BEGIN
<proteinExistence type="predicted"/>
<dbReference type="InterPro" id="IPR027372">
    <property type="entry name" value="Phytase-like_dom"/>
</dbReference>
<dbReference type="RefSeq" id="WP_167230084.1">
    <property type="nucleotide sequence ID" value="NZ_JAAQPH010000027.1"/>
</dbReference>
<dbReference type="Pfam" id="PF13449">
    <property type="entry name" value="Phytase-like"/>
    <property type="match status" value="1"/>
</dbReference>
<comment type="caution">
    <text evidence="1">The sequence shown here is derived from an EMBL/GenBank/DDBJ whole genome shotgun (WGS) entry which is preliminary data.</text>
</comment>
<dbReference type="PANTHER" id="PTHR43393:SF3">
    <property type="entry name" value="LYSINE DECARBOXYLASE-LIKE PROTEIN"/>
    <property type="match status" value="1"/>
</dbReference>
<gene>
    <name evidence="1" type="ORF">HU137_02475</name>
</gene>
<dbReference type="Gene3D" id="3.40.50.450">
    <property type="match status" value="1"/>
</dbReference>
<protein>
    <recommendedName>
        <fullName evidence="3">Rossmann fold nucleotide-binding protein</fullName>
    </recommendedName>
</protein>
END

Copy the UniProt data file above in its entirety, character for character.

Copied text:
<proteinExistence type="predicted"/>
<dbReference type="InterPro" id="IPR027372">
    <property type="entry name" value="Phytase-like_dom"/>
</dbReference>
<dbReference type="RefSeq" id="WP_167230084.1">
    <property type="nucleotide sequence ID" value="NZ_JAAQPH010000027.1"/>
</dbReference>
<dbReference type="Pfam" id="PF13449">
    <property type="entry name" value="Phytase-like"/>
    <property type="match status" value="1"/>
</dbReference>
<comment type="caution">
    <text evidence="1">The sequence shown here is derived from an EMBL/GenBank/DDBJ whole genome shotgun (WGS) entry which is preliminary data.</text>
</comment>
<dbReference type="PANTHER" id="PTHR43393:SF3">
    <property type="entry name" value="LYSINE DECARBOXYLASE-LIKE PROTEIN"/>
    <property type="match status" value="1"/>
</dbReference>
<gene>
    <name evidence="1" type="ORF">HU137_02475</name>
</gene>
<dbReference type="Gene3D" id="3.40.50.450">
    <property type="match status" value="1"/>
</dbReference>
<protein>
    <recommendedName>
        <fullName evidence="3">Rossmann fold nucleotide-binding protein</fullName>
    </recommendedName>
</protein>